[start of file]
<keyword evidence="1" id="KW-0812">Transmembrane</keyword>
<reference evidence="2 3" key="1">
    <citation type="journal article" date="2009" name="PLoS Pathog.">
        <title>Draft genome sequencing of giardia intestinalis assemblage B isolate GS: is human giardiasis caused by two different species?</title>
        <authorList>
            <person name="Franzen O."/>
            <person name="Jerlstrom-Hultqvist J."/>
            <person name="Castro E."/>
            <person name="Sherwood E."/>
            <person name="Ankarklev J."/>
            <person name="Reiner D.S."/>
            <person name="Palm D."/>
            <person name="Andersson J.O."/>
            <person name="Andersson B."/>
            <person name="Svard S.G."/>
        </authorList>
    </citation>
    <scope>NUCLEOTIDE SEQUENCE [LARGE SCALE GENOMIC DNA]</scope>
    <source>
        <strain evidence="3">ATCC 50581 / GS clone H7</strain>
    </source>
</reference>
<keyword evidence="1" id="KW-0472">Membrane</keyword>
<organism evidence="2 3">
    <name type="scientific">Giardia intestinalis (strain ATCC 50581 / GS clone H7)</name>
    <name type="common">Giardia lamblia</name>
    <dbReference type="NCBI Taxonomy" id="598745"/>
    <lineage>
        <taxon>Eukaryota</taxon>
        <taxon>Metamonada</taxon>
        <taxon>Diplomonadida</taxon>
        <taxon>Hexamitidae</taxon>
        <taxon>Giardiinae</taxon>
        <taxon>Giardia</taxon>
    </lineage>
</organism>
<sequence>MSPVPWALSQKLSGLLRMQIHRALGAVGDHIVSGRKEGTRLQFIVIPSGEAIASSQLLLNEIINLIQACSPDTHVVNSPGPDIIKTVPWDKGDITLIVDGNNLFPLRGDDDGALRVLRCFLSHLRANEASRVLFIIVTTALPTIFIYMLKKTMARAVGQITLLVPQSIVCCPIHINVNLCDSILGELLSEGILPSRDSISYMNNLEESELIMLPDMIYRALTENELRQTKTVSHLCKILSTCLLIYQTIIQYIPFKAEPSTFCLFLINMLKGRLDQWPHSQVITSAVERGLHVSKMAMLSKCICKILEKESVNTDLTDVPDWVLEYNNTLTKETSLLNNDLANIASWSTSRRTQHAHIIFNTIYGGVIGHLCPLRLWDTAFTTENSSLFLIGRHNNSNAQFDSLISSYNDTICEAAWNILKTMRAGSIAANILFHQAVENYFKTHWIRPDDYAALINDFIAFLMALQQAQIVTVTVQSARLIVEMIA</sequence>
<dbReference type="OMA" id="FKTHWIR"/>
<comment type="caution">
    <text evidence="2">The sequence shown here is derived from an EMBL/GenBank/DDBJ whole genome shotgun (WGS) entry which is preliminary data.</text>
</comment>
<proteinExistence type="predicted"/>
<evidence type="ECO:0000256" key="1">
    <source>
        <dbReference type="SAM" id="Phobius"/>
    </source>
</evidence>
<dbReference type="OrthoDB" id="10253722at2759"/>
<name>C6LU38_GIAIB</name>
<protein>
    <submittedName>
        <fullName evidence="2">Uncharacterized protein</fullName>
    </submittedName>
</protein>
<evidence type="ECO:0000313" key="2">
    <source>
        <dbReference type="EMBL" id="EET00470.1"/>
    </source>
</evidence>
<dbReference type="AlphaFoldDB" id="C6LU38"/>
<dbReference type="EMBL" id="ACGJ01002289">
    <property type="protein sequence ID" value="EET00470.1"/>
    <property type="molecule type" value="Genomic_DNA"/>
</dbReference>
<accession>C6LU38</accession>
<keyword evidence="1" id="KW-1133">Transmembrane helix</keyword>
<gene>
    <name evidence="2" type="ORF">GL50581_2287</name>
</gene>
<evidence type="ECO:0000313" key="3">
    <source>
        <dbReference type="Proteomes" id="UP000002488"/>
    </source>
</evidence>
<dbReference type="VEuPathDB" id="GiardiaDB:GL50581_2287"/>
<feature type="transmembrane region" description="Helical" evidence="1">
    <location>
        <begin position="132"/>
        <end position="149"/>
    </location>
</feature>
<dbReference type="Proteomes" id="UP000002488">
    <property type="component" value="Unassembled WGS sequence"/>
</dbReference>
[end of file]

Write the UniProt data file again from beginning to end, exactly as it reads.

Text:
<keyword evidence="1" id="KW-0812">Transmembrane</keyword>
<reference evidence="2 3" key="1">
    <citation type="journal article" date="2009" name="PLoS Pathog.">
        <title>Draft genome sequencing of giardia intestinalis assemblage B isolate GS: is human giardiasis caused by two different species?</title>
        <authorList>
            <person name="Franzen O."/>
            <person name="Jerlstrom-Hultqvist J."/>
            <person name="Castro E."/>
            <person name="Sherwood E."/>
            <person name="Ankarklev J."/>
            <person name="Reiner D.S."/>
            <person name="Palm D."/>
            <person name="Andersson J.O."/>
            <person name="Andersson B."/>
            <person name="Svard S.G."/>
        </authorList>
    </citation>
    <scope>NUCLEOTIDE SEQUENCE [LARGE SCALE GENOMIC DNA]</scope>
    <source>
        <strain evidence="3">ATCC 50581 / GS clone H7</strain>
    </source>
</reference>
<keyword evidence="1" id="KW-0472">Membrane</keyword>
<organism evidence="2 3">
    <name type="scientific">Giardia intestinalis (strain ATCC 50581 / GS clone H7)</name>
    <name type="common">Giardia lamblia</name>
    <dbReference type="NCBI Taxonomy" id="598745"/>
    <lineage>
        <taxon>Eukaryota</taxon>
        <taxon>Metamonada</taxon>
        <taxon>Diplomonadida</taxon>
        <taxon>Hexamitidae</taxon>
        <taxon>Giardiinae</taxon>
        <taxon>Giardia</taxon>
    </lineage>
</organism>
<sequence>MSPVPWALSQKLSGLLRMQIHRALGAVGDHIVSGRKEGTRLQFIVIPSGEAIASSQLLLNEIINLIQACSPDTHVVNSPGPDIIKTVPWDKGDITLIVDGNNLFPLRGDDDGALRVLRCFLSHLRANEASRVLFIIVTTALPTIFIYMLKKTMARAVGQITLLVPQSIVCCPIHINVNLCDSILGELLSEGILPSRDSISYMNNLEESELIMLPDMIYRALTENELRQTKTVSHLCKILSTCLLIYQTIIQYIPFKAEPSTFCLFLINMLKGRLDQWPHSQVITSAVERGLHVSKMAMLSKCICKILEKESVNTDLTDVPDWVLEYNNTLTKETSLLNNDLANIASWSTSRRTQHAHIIFNTIYGGVIGHLCPLRLWDTAFTTENSSLFLIGRHNNSNAQFDSLISSYNDTICEAAWNILKTMRAGSIAANILFHQAVENYFKTHWIRPDDYAALINDFIAFLMALQQAQIVTVTVQSARLIVEMIA</sequence>
<dbReference type="OMA" id="FKTHWIR"/>
<comment type="caution">
    <text evidence="2">The sequence shown here is derived from an EMBL/GenBank/DDBJ whole genome shotgun (WGS) entry which is preliminary data.</text>
</comment>
<proteinExistence type="predicted"/>
<evidence type="ECO:0000256" key="1">
    <source>
        <dbReference type="SAM" id="Phobius"/>
    </source>
</evidence>
<dbReference type="OrthoDB" id="10253722at2759"/>
<name>C6LU38_GIAIB</name>
<protein>
    <submittedName>
        <fullName evidence="2">Uncharacterized protein</fullName>
    </submittedName>
</protein>
<evidence type="ECO:0000313" key="2">
    <source>
        <dbReference type="EMBL" id="EET00470.1"/>
    </source>
</evidence>
<dbReference type="AlphaFoldDB" id="C6LU38"/>
<dbReference type="EMBL" id="ACGJ01002289">
    <property type="protein sequence ID" value="EET00470.1"/>
    <property type="molecule type" value="Genomic_DNA"/>
</dbReference>
<accession>C6LU38</accession>
<keyword evidence="1" id="KW-1133">Transmembrane helix</keyword>
<gene>
    <name evidence="2" type="ORF">GL50581_2287</name>
</gene>
<evidence type="ECO:0000313" key="3">
    <source>
        <dbReference type="Proteomes" id="UP000002488"/>
    </source>
</evidence>
<dbReference type="VEuPathDB" id="GiardiaDB:GL50581_2287"/>
<feature type="transmembrane region" description="Helical" evidence="1">
    <location>
        <begin position="132"/>
        <end position="149"/>
    </location>
</feature>
<dbReference type="Proteomes" id="UP000002488">
    <property type="component" value="Unassembled WGS sequence"/>
</dbReference>